As some of you may have already heard, a few days ago I made a last-minute decision to enter the U.S. Senate race for the seat of retiring Sen. Barbara Boxer in California. I took out my official papers early Monday morning and returned them with the necessary 65 signatures of registered voters on Wednesday afternoon, the last possible day for filing.
I am certainly under no illusions that my candidacy is anything but a tremendous long-shot. Over the two decades that have passed since Gov. Pete Wilson’s Prop. 187 campaign, California has been transformed into what amounts to a one-party Democratic state, with Republicans holding not a single statewide office and barely one-third of the State Legislature; GOP presidential campaigns rarely invest any time or money in hopeless pursuit of California’s 55 electoral votes. With the sole exception of Arnold Schwarzenegger—who was obviously a special case—not a single Republican has won a top-ticket statewide race since 1994, with candidates often losing by 20-25 points despite spending many millions or even tens of millions on their campaigns; and virtually all down-ticket Republican candidates have generally lost by comparable margins.
But the flip-side of this difficult situation is that the California Republican Party is so extremely feeble these days that my entrance into the race would hardly face strong GOP rivals. Neither of the other two Republicans running has ever held any elective office or boasts significant political accomplishments, they were tied at 3% in the most recent polls, and after a full year of campaigning, each had only raised about $50,000. As most readers are well aware, I’m hardly an ultra-wealthy “checkbook” candidate able to spend unlimited sums, but dollars in that sort of range I can easily handle.
The primary factor behind this sudden decision on my part was the current effort by the California Democrats and their (totally worthless) Republican allies to repeal my 1998 Prop. 227 “English for the Children” initiative. Although the English immersion system established in the late 1990s was judged an enormous educational triumph by nearly all observers, and the issue has long since been forgotten, a legislative ballot measure up for a vote this November aims to undo all that progress and reestablish the disastrously unsuccessful system of Spanish-almost-only “bilingual education” in California public schools:
After considering various options, I decided that becoming a statewide candidate myself was the probably the best means of effectively focusing public attention on this repeal effort and defeating it.
An important factor in my decision-making was the strong likelihood that Donald Trump would be the Republican presidential nominee. He and his campaign would almost certainly support keeping English in the public schools, but for obvious reasons he would hardly be the best political figure to be strongly identified with the No campaign. However, if I were a statewide candidate myself, heavily focusing on that issue, my standing as the original author of Prop. 227 would give me an excellent chance of establishing myself as the main voice behind the anti-repeal campaign. I also discussed the possibility of this race with some of my fellow Harvard Overseer slate-members, and they strongly believed that my candidacy would be far more likely to help rather than hurt our efforts, which this was another major consideration in my decision. Furthermore, running for office provides me with an opportunity to raise all sorts of other policy issues often ignored by most political candidates or elected officials.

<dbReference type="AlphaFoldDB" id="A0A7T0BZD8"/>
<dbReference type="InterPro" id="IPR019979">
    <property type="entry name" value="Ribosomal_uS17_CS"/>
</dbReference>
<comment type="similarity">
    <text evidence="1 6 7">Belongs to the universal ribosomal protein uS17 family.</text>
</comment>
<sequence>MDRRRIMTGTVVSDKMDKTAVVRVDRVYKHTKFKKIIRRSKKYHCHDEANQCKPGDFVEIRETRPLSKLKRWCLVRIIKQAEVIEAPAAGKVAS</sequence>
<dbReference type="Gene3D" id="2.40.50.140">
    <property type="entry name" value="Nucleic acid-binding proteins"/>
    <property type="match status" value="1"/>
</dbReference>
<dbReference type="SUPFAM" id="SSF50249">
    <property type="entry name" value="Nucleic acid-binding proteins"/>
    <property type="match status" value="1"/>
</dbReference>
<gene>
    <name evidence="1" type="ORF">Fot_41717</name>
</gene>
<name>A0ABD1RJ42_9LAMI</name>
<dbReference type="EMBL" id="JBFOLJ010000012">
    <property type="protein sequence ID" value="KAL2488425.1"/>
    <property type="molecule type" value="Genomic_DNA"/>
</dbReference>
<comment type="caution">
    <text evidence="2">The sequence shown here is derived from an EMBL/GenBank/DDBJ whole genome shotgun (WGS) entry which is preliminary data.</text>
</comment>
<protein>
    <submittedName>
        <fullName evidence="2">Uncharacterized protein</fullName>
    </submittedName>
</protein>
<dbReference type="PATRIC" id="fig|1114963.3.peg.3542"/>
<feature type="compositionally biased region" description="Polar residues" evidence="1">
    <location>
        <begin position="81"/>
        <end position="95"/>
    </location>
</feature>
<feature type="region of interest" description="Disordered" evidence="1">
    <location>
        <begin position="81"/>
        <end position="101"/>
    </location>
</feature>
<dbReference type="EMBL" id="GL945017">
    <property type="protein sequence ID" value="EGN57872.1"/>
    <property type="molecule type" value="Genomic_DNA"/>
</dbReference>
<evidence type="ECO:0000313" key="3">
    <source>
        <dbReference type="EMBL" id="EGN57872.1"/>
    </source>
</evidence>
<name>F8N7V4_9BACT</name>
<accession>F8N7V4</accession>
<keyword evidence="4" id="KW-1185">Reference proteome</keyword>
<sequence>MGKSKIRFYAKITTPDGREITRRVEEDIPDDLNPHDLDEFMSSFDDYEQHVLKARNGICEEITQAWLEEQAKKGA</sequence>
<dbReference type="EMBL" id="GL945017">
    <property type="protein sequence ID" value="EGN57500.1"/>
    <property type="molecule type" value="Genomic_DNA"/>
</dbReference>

This last point is one that I have frequently emphasized to people over the years, that under the right circumstances, the real importance of a major political campaign sometimes has relatively little connection to the actual vote on election day. Instead, if used properly, a campaign can become a powerful focal point for large amounts of media coverage on under-examined issues. And such media coverage may have long-term consequences, win or lose.
Just as a minor example, the 65 valid voter signatures I filed on Wednesday afternoon have already generated a bit of media coverage for the November attempt to repeal Prop. 227, which had previously received virtually no attention whatsoever. Even this handful of glancing discussion might mean that ten times as many Californians are now aware of the repeal effort as had been the case a week ago.
In 1998, our Prop. 227 was publicly opposed by President Bill Clinton, the Chairmen of both the California Republican and Democratic parties, all four leaders in the State Legislature, all four candidates for Governor, nearly every newspaper, every political slate, and every union, and we were outspent on advertising by a ratio of 25-to-1. Yet we won with 61% of the vote, probably the biggest landslide of any contested initiative since the legendary Prop. 13 in 1978, and easily outscoring both the previous Prop. 187 and Prop. 209, although each of these had been backed by many millions in television advertising. So the “English” issue is potentially a very strong one. Indeed, a few years later it seems likely that my similar Massachusetts initiative was accidentally responsible for launching Mitt Romney’s political career.